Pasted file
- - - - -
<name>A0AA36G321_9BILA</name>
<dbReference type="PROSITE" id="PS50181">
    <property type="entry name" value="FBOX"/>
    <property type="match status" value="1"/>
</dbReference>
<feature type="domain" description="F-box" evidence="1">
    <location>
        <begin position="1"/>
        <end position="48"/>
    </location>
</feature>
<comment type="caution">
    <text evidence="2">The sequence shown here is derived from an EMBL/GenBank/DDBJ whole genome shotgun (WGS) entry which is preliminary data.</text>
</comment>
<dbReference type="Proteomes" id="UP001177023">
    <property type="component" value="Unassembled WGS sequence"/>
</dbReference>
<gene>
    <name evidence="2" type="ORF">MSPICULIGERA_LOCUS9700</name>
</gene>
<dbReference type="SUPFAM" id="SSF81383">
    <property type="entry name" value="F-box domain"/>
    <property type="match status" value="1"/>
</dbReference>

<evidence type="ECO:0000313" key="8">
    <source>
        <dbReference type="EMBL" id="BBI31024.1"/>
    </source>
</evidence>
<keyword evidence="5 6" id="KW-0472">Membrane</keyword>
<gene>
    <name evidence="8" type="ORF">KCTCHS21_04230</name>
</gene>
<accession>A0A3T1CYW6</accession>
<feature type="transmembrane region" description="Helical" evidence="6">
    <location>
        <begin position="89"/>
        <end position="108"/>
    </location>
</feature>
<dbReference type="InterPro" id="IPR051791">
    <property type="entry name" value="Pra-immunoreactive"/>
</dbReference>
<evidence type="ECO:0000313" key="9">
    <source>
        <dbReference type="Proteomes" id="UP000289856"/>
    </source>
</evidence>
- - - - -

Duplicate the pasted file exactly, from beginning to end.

<name>A0AA36G321_9BILA</name>
<dbReference type="PROSITE" id="PS50181">
    <property type="entry name" value="FBOX"/>
    <property type="match status" value="1"/>
</dbReference>
<feature type="domain" description="F-box" evidence="1">
    <location>
        <begin position="1"/>
        <end position="48"/>
    </location>
</feature>
<comment type="caution">
    <text evidence="2">The sequence shown here is derived from an EMBL/GenBank/DDBJ whole genome shotgun (WGS) entry which is preliminary data.</text>
</comment>
<dbReference type="Proteomes" id="UP001177023">
    <property type="component" value="Unassembled WGS sequence"/>
</dbReference>
<gene>
    <name evidence="2" type="ORF">MSPICULIGERA_LOCUS9700</name>
</gene>
<dbReference type="SUPFAM" id="SSF81383">
    <property type="entry name" value="F-box domain"/>
    <property type="match status" value="1"/>
</dbReference>

<evidence type="ECO:0000313" key="8">
    <source>
        <dbReference type="EMBL" id="BBI31024.1"/>
    </source>
</evidence>
<keyword evidence="5 6" id="KW-0472">Membrane</keyword>
<gene>
    <name evidence="8" type="ORF">KCTCHS21_04230</name>
</gene>
<accession>A0A3T1CYW6</accession>
<feature type="transmembrane region" description="Helical" evidence="6">
    <location>
        <begin position="89"/>
        <end position="108"/>
    </location>
</feature>
<dbReference type="InterPro" id="IPR051791">
    <property type="entry name" value="Pra-immunoreactive"/>
</dbReference>
<evidence type="ECO:0000313" key="9">
    <source>
        <dbReference type="Proteomes" id="UP000289856"/>
    </source>
</evidence>